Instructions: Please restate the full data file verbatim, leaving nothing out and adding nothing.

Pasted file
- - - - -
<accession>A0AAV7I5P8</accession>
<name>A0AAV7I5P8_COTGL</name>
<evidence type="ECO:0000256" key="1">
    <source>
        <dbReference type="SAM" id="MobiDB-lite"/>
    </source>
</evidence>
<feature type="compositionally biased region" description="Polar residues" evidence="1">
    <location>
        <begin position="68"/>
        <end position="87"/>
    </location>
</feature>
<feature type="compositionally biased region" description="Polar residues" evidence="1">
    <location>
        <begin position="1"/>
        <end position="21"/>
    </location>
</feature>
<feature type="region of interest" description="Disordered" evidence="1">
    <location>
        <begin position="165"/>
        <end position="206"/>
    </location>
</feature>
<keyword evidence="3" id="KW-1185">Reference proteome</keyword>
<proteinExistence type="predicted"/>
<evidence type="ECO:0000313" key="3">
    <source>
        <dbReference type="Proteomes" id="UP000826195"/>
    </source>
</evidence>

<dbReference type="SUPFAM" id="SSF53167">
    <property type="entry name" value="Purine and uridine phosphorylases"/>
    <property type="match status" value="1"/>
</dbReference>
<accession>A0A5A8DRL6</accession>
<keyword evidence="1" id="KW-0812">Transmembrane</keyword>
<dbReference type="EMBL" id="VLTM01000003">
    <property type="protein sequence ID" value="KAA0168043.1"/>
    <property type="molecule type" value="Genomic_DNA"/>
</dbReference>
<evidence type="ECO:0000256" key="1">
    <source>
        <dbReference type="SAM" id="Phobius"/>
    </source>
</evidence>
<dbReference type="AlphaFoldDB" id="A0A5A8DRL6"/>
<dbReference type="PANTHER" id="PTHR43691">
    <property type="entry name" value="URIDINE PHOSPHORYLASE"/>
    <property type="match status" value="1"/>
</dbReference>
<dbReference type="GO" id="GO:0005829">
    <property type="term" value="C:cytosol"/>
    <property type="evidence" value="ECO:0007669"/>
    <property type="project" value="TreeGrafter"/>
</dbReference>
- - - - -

<accession>A0AAV7I5P8</accession>
<name>A0AAV7I5P8_COTGL</name>
<evidence type="ECO:0000256" key="1">
    <source>
        <dbReference type="SAM" id="MobiDB-lite"/>
    </source>
</evidence>
<feature type="compositionally biased region" description="Polar residues" evidence="1">
    <location>
        <begin position="68"/>
        <end position="87"/>
    </location>
</feature>
<feature type="compositionally biased region" description="Polar residues" evidence="1">
    <location>
        <begin position="1"/>
        <end position="21"/>
    </location>
</feature>
<feature type="region of interest" description="Disordered" evidence="1">
    <location>
        <begin position="165"/>
        <end position="206"/>
    </location>
</feature>
<keyword evidence="3" id="KW-1185">Reference proteome</keyword>
<proteinExistence type="predicted"/>
<evidence type="ECO:0000313" key="3">
    <source>
        <dbReference type="Proteomes" id="UP000826195"/>
    </source>
</evidence>

<dbReference type="SUPFAM" id="SSF53167">
    <property type="entry name" value="Purine and uridine phosphorylases"/>
    <property type="match status" value="1"/>
</dbReference>
<accession>A0A5A8DRL6</accession>
<keyword evidence="1" id="KW-0812">Transmembrane</keyword>
<dbReference type="EMBL" id="VLTM01000003">
    <property type="protein sequence ID" value="KAA0168043.1"/>
    <property type="molecule type" value="Genomic_DNA"/>
</dbReference>
<evidence type="ECO:0000256" key="1">
    <source>
        <dbReference type="SAM" id="Phobius"/>
    </source>
</evidence>
<dbReference type="AlphaFoldDB" id="A0A5A8DRL6"/>
<dbReference type="PANTHER" id="PTHR43691">
    <property type="entry name" value="URIDINE PHOSPHORYLASE"/>
    <property type="match status" value="1"/>
</dbReference>
<dbReference type="GO" id="GO:0005829">
    <property type="term" value="C:cytosol"/>
    <property type="evidence" value="ECO:0007669"/>
    <property type="project" value="TreeGrafter"/>
</dbReference>